Immunometabolic status and productive performance differences between periparturient Simmental and Holstein dairy cows in response to pegbovigrastim

V. Lopreiato, A. Minuti, F. Trimboli, D. Britti, V. M. Morittu, F. Piccioli Cappelli, J. J. Loor, E. Trevisi

Research output: Contribution to journalArticlepeer-review


In the present study, we aimed to investigate the side effects of pegbovigrastim, injected approximately 7 d before parturition and on the day of calving, on a panel of plasma biomarkers to evaluate energy, inflammatory, oxidative, and liver function status. We also addressed treatment responses in different breeds during the transition period. Holstein and Simmental cows were randomly assigned into 2 groups based on expected calving date and according to parity: the treated group (PEG; 14 Holstein and 12 Simmental cows) received pegylated recombinant bovine granulocyte colony stimulating factor (pegbovigrastim, Imrestor; Elanco Animal Health, Greenfield, IN), and the control group (CTR; 14 Holstein and 14 Simmental cows) received saline solution. The PEG or CTR treatments were administered via subcutaneous injection in the scapular region at approximately 7 d (mean 7.80 ± 5.50 d) before expected parturition and within 24 h after calving. Blood samples were collected at −21, −7 (before injection), 1, 3, and 28 d relative to calving. Milk production was recorded at 7, 15, 21, 30, and 42 d. A mixed model with repeated measures was fitted to the normalized data using Proc MIXED of SAS (SAS Institute Inc., Cary, NC). Simmental PEG cows showed higher plasma protein concentrations at 1 and 3 d after calving compared with Simmental CTR and Holstein PEG cows, whereas no differences were detected between Holstein PEG and CTR cows. Albumin was greater at 1 d in Simmental PEG compared with Simmental CTR cows. In contrast, γ-glutamyl transferase was higher overall (across breed) in PEG than in CTR. The PEG group had higher values throughout the postcalving period compared with CTR. Cows treated with pegbovigrastim had also higher alkaline phosphatase (ALP) activity at 1 and 3 d after calving. The Holstein PEG group had higher ALP activity at 3 d compared with the Holstein CTR and Simmental PEG groups, and higher ALP at 1 d compared with the Simmental CTR group. The PEG group had higher levels of IL-6 at 3 and 28 d but higher IL-1β only at 28 d after calving compared with the CTR group. Overall, Holstein cows were characterized by a greater response in the production of inflammation biomarkers (cytokines, haptoglobin, and ceruloplasmin). In addition, PEG cows had higher values of zinc at 1 and 3 d after calving compared with CTR cows. The response observed in plasma biomarkers for energy metabolism and liver functionality after pegbovigrastim treatment in Simmental and Holstein cows was not different from that in control cows. However, our data shed light on the different metabolic adaptations during the transition period between Simmental and Holstein cows, characterized by different energy, inflammatory, and oxidative pattern responses. For the first time, we have highlighted the effect of pegbovigrastim in maintaining stable cytokine levels during the first month after parturition, reflecting greater regulation of neutrophil recruitment, trafficking, and maturation during the inflammatory response. These results provide evidence of the immunomodulatory action of pegbovigrastim around parturition, when dairy cows are highly immunosuppressed. At the same time, these data demonstrate that increasing release of cytokines after parturition is not linked to exacerbation of a systemic inflammation evaluated based on haptoglobin and ceruloplasmin levels.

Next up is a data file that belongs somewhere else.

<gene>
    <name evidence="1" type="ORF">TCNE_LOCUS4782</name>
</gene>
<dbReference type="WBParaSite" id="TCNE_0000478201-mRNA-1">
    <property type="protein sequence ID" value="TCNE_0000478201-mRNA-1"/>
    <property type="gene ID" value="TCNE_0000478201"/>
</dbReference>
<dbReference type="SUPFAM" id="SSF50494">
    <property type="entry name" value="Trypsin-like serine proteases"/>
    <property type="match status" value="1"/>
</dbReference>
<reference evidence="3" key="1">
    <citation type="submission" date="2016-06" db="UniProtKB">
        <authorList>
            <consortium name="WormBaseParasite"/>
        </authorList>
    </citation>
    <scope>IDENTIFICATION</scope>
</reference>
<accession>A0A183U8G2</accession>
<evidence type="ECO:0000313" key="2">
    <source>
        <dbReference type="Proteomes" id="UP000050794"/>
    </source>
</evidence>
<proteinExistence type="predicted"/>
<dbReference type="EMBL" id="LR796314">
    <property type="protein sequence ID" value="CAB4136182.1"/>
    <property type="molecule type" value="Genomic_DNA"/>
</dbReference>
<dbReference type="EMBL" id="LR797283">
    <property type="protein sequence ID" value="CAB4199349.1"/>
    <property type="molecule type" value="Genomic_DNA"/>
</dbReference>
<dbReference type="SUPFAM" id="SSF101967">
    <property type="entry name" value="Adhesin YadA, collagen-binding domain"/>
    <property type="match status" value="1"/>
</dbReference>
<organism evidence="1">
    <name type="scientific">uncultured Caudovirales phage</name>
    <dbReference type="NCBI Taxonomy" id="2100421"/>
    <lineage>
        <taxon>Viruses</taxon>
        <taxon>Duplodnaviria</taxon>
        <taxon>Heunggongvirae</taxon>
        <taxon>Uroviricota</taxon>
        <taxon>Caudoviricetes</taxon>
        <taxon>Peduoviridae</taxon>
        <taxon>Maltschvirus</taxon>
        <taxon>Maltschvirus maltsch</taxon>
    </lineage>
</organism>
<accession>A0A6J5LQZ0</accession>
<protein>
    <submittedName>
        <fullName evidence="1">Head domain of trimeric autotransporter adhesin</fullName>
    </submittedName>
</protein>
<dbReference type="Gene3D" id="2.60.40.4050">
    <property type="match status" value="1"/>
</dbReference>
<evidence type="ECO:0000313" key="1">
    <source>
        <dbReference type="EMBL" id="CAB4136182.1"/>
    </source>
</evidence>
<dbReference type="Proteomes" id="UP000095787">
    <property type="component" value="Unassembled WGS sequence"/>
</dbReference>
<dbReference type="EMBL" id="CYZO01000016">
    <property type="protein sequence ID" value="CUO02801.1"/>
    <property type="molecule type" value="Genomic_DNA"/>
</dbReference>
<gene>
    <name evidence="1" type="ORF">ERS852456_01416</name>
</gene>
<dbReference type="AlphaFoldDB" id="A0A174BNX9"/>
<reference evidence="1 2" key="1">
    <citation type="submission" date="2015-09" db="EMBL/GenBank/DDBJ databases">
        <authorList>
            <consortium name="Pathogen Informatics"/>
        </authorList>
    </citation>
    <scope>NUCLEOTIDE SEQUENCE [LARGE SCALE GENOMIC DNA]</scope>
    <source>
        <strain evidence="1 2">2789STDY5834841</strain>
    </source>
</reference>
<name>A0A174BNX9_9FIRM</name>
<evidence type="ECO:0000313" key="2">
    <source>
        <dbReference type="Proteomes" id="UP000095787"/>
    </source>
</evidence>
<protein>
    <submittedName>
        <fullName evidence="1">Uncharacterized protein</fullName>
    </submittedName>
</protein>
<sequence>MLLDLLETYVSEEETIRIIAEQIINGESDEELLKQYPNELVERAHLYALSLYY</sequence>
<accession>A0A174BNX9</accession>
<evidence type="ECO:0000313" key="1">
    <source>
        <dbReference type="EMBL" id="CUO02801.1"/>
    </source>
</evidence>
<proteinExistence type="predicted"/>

Original languageEnglish (US)
Pages (from-to)9312-9327
Number of pages16
JournalJournal of Dairy Science
Issue number10
StatePublished - Oct 2019


  • Simmental
  • immunometabolism
  • pegbovigrastim
  • transition period

ASJC Scopus subject areas

  • Food Science
  • Animal Science and Zoology
  • Genetics


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